A graphene-based material converts incoming terahertz pulses (from above) into visible light in an ultrafast and controllable manner—optimal for data transport in optical fibers. [Image: B. Schröder/HZDR]
Researchers in Germany, Spain and the United Kingdom have demonstrated the ultrafast and tunable conversion of terahertz waves to visible light, with the help of graphene (Nano Lett., doi: 10.1021/acs.nanolett.3c00507). The upconversion occurs due to a thermal radiation mechanism from the heated electron system of graphene.
The findings have potential applications for a wide range of terahertz photonics technologies, such as sixth-generation (6G) wireless communication systems.
To 6G and beyond
Terahertz radiation lies within the transition region between microwave and far infrared, sharing some properties of each. Recent years have seen an increased interest in terahertz radiation for security screening, astronomy, quality control and other fields. Most notably, high-speed, high-bandwidth wireless communication at the terahertz frequency band (0.1–10 THz) could push systems beyond 5G.
In current communication technologies, frequency conversion allows optical interconnects to provide a higher information-transmission capacity between the electronic devices of end users.
“Therefore, a fast and controllable mechanism to convert terahertz waves into visible or infrared light will be required, which can be transported via optical fibers,” said study author Igor Ilyakov of the Institute of Radiation Physics at the Helmholtz-Zentrum Dresden-Rossendorf (HZDR), Germany, in a press release accompanying the research. “Imaging and sensing technologies could also benefit from such a mechanism.”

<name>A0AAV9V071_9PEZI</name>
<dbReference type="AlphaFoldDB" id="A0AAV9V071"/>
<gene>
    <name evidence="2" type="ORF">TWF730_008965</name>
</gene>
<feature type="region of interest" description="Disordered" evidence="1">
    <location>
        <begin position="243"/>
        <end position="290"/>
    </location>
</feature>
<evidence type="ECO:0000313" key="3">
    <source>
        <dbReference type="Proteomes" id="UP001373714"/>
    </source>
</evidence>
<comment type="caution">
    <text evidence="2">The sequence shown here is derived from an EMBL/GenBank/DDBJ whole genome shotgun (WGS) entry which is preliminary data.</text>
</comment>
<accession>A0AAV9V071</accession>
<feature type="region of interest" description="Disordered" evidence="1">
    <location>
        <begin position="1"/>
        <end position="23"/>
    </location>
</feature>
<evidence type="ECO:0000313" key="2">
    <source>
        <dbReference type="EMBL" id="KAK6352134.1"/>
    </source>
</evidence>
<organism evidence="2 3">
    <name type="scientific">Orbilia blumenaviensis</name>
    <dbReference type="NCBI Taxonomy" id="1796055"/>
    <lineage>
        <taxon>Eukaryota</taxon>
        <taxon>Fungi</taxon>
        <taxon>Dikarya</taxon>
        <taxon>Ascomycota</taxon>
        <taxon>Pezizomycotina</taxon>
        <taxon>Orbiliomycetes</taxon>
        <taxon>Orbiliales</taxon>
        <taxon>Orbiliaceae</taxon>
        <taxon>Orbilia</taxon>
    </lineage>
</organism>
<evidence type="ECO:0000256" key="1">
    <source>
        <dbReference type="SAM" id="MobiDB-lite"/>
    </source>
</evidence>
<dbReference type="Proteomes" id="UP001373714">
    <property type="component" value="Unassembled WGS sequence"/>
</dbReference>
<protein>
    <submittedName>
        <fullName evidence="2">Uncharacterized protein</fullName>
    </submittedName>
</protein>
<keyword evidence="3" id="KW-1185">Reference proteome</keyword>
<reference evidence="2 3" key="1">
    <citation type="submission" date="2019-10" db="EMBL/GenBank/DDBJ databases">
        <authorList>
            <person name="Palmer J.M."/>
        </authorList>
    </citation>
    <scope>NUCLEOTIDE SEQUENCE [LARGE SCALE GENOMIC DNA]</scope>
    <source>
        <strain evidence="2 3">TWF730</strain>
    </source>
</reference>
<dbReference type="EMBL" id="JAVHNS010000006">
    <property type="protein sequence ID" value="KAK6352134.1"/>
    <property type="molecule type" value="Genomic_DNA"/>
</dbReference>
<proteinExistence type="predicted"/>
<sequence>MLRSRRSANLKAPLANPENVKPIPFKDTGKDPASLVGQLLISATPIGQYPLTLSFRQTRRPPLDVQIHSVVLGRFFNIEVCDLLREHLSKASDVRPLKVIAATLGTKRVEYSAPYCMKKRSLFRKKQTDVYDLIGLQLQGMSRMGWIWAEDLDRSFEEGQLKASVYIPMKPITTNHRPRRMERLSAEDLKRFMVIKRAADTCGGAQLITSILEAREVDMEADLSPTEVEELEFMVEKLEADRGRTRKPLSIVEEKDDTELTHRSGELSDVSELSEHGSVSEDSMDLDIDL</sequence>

The power of graphene
Ilyakov and his colleagues discovered that the strong nonlinear response of graphene to terahertz light pulses produces the expected harmonics within the terahertz range, as well as visible and near-infrared light.
Ilyakov and his colleagues discovered that the strong nonlinear response of graphene to terahertz light pulses produces the expected harmonics within the terahertz range, as well as visible and near-infrared light. They studied three different samples of graphene: single-layer graphene, a few-layer graphene film and a grating−graphene metamaterial. After exciting the samples using single-cycle terahertz pulses, light conversion occurred very rapidly, on the sub-nanosecond timescale.
“Until now, this effect has been extremely inefficient, and the underlying physical mechanism unknown,” said study author Sergey Kovalev of the Institute of Radiation Physics at HZDR.
The researchers believe the process can be attributed to terahertz-induced thermal radiation. Incident terahertz radiation is absorbed by the mobile charge carriers in graphene, which rapidly exchange energy, leading to carrier heating and emission of photons in the visible spectrum. The use of a grating−graphene metamaterial resulted in an increase in the emitted power of visible light by two orders of magnitude.
The technology could serve as a way to convert signals from telecom photons to terahertz photons and vice versa. Kovalev and his colleagues add that the peak of the terahertz-induced thermal emission spectra occurs around 1 eV, which is close to the most important telecom bands.